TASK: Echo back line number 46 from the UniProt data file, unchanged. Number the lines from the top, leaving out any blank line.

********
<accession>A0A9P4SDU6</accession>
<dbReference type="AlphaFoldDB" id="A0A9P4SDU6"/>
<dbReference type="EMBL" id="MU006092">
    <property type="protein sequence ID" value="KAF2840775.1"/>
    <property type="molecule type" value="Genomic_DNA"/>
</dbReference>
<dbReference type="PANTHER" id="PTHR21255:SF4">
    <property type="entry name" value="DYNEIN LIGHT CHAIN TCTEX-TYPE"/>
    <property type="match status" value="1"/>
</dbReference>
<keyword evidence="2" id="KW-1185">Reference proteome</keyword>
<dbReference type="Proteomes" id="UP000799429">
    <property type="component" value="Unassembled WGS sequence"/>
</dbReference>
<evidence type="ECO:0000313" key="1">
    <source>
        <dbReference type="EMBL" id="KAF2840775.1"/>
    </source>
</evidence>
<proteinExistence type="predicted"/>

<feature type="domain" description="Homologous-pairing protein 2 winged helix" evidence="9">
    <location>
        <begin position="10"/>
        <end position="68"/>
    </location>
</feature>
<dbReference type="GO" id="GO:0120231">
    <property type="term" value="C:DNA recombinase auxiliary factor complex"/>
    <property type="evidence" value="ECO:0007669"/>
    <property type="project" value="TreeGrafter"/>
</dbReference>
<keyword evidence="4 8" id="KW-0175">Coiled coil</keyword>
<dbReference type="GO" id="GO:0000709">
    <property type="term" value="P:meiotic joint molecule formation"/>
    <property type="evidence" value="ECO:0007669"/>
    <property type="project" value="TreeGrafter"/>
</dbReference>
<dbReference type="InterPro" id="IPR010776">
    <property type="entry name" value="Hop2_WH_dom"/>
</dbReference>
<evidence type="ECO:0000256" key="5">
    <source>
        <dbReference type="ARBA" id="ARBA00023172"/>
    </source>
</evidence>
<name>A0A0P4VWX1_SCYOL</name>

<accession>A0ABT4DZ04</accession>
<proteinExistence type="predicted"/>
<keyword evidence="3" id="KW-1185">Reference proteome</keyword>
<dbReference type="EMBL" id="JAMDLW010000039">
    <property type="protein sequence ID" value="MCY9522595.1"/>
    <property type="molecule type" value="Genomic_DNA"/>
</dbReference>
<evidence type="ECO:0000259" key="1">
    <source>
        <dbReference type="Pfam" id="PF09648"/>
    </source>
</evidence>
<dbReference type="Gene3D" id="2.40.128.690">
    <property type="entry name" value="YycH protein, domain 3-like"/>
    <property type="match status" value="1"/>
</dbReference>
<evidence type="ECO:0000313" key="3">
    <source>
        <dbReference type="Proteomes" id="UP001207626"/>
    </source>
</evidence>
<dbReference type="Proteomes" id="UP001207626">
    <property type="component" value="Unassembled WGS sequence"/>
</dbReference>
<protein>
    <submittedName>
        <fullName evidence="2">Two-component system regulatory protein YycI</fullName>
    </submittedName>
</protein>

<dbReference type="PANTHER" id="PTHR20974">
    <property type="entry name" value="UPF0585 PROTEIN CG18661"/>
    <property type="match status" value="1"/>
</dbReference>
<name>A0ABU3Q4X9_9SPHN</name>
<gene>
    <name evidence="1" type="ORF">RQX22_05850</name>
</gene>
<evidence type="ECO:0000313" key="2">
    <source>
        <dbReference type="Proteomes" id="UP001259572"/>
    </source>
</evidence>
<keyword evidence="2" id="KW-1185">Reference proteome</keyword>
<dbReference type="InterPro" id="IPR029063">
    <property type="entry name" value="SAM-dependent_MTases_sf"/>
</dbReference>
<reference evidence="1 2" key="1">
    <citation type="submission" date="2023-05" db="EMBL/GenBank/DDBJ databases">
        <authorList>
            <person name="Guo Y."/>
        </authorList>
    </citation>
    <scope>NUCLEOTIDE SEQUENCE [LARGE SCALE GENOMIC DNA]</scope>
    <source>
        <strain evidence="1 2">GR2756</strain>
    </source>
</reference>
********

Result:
<name>A0A0P4VWX1_SCYOL</name>